The size of the bore of an alto flute is a contentious issue. Boehm's original intention for the instrument was that it should have a bore of around 26mm, to allow for a distinct tone which was different from the C flute, even on notes of the same pitch. The effect of this wide bore is a rich low register, and fewer high harmonics in the sound, giving a unique tone to the high register, which is less strident than on the C flute.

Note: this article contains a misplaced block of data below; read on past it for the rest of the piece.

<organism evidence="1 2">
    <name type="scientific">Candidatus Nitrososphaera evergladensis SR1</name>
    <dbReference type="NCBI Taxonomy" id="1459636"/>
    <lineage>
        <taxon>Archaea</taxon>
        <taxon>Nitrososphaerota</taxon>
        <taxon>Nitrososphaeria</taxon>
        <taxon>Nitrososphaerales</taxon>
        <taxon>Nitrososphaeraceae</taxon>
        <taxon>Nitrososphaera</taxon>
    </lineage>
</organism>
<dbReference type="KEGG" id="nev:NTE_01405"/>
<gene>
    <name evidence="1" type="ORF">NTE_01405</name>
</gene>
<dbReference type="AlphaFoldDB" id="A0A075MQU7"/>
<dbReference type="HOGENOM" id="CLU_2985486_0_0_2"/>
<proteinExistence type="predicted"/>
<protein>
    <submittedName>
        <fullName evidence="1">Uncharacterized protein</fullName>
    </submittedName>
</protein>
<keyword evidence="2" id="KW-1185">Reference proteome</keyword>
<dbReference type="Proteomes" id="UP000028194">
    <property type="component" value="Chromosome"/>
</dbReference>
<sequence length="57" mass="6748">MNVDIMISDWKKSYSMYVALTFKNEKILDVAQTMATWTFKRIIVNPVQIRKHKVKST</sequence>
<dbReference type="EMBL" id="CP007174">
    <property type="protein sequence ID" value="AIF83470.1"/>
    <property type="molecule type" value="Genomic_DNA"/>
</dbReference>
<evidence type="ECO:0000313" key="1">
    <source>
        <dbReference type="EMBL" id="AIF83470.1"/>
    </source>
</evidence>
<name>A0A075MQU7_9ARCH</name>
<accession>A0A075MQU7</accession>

Throughout the instrument's history, bore sizes have changed, with different makers experimenting with the design of the instrument in order to achieve a particular sound. Some composers, not understanding the unique sonority of the alto flute, have written for it expecting a similar response to the C flute, and have been disappointed with the results. Some makers, particularly in America in the 1960s and 70s, created small bore alto flutes to create the effect of a C flute with an extended low range, but in doing so they lost the richness of the low register tone. Specialist makers now offer a range of bore sizes, depending on the needs of the player. My own personal preference at present is to use a slightly smaller bore size (around 24mm) for ease of response and evenness throughout the range of the instrument. Larger bore instruments are likely to have slightly more resonance in the low register but a slower response and some loss of flexibility in the high register. Different bore sizes may also affect the response and balance of some multiphonics.